At a WSJ conference yesterday, House Ways and Means Committee Chairman Kevin Brady (R-TX) gave a few tantalizing hints as to the content of the much anticipated house tax reform bill. Most notably, Brady suggested that the bill would include a DBCFT that is phased in over a five-year transition period. This is intended to respond to a number of concerns, including the fear that currencies may not adjust immediately (click here for the Tax Foundation’s summary of the concerns alleviated by, and new concerns raised by, a five-year transition).
Brady also reaffirmed that certain industries (financial services, communications, insurance and digitally-focused businesses) would be subject to “special treatment” under the DBCFT. Whether this means a wholesale exemption for these industries or a unique set of rules to identify where transactions occur remains to be seen. Statements previously made to reporters indicate that Brady prefers a unique set of rules over a blanket carveout: “I always worry about that with exemptions, that that will be the new ‘Lifetime Lobbyist Employment Act’ going forward, so I’d strongly prefer not to go that route.” Other members of the House Ways and Means Committee have suggested that they would be open to providing exceptions from the general rules for imports for certain commodities not produced in the United States.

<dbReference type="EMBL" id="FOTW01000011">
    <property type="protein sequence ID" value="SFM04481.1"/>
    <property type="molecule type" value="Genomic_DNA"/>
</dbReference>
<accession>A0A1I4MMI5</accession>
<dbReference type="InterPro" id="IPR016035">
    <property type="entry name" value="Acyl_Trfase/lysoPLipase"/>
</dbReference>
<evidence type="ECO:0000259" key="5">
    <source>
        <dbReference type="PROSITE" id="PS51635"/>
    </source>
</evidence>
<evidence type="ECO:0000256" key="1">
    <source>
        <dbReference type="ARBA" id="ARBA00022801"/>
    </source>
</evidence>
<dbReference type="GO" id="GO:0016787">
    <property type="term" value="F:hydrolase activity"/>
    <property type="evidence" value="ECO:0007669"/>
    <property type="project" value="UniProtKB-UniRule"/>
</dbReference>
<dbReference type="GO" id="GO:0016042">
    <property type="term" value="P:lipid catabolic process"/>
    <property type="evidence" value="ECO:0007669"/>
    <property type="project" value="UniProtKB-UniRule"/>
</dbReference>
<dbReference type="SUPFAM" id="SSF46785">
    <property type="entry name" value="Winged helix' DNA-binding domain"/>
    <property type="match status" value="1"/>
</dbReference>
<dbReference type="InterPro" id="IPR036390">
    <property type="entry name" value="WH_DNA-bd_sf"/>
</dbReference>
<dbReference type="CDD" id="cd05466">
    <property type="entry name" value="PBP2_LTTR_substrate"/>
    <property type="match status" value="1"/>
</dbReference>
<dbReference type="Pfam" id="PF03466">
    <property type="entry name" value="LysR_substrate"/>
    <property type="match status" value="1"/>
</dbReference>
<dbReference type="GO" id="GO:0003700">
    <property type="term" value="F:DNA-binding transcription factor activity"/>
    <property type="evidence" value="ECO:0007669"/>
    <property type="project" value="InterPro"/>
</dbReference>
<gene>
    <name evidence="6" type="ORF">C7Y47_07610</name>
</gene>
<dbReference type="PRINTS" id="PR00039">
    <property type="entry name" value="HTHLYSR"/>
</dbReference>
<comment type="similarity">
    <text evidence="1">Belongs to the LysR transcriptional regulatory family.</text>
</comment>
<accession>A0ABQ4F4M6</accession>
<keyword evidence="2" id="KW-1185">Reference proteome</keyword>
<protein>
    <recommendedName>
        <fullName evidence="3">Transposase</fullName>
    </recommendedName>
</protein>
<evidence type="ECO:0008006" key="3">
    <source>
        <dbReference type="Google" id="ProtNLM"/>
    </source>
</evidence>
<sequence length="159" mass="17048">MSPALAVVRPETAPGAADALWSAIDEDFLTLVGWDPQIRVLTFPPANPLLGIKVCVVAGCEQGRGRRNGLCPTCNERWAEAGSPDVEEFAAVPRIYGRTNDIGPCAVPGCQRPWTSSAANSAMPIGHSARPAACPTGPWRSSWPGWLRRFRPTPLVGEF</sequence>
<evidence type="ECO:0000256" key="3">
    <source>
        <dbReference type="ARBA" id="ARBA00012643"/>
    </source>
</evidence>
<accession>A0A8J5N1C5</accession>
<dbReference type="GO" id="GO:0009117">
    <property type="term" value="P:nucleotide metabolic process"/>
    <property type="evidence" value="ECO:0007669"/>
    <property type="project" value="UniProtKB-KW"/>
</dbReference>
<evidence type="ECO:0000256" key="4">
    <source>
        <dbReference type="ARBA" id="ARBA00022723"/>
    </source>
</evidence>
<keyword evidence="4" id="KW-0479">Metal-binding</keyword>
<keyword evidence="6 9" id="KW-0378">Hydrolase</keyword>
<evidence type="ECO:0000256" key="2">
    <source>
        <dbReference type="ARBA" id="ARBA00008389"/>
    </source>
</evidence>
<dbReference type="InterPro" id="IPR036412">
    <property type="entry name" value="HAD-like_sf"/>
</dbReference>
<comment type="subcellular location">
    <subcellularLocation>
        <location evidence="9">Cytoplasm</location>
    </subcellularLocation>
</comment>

Brady also previewed a potential compromise on the proposed disallowance of net interest deductions, saying that he foresees allowing small businesses to take advantage of both full expensing and interest deductions, as small businesses “often don’t have access to capital markets.” The House Blueprint frames the denial of the deduction for net interest expense as a swap for full expensing, which begs the question whether Brady actually contemplates allowing small businesses to have both, or if small businesses would be required to elect one or the other (along the lines of President Trump’s campaign proposals). Brady also noted that interest deductions would be permitted for real estate purchases and utilities. This makes sense for purchases of land (which would not be eligible for immediate expensing under the House Blueprint), but raises a similar question about double dipping for real estate purchases that are eligible for immediate expensing under the House Blueprint (e.g., buildings).
Perhaps the biggest takeaway from Brady’s comments is that he seems committed to tax reform, not just tax cuts, and that his committee is likely to pursue tax reform that includes the DBCFT, at least unless and until an alternative revenue source is identified. Another key takeaway is that Brady’s comments did little to assuage DBCFT opponents. For example, Heritage Action, a conservative policy organization, responded almost immediately with the following statement from its CEO, Michael Needham: “Phasing in flawed, unnecessary policy is not a solution; in fact, it is likely to create more problems than it solves. Rather than creating additional economic uncertainty, congressional leaders need to declare the border adjustment tax dead. Only then can a serious conversation on advancing real, pro-growth tax reform move forward.”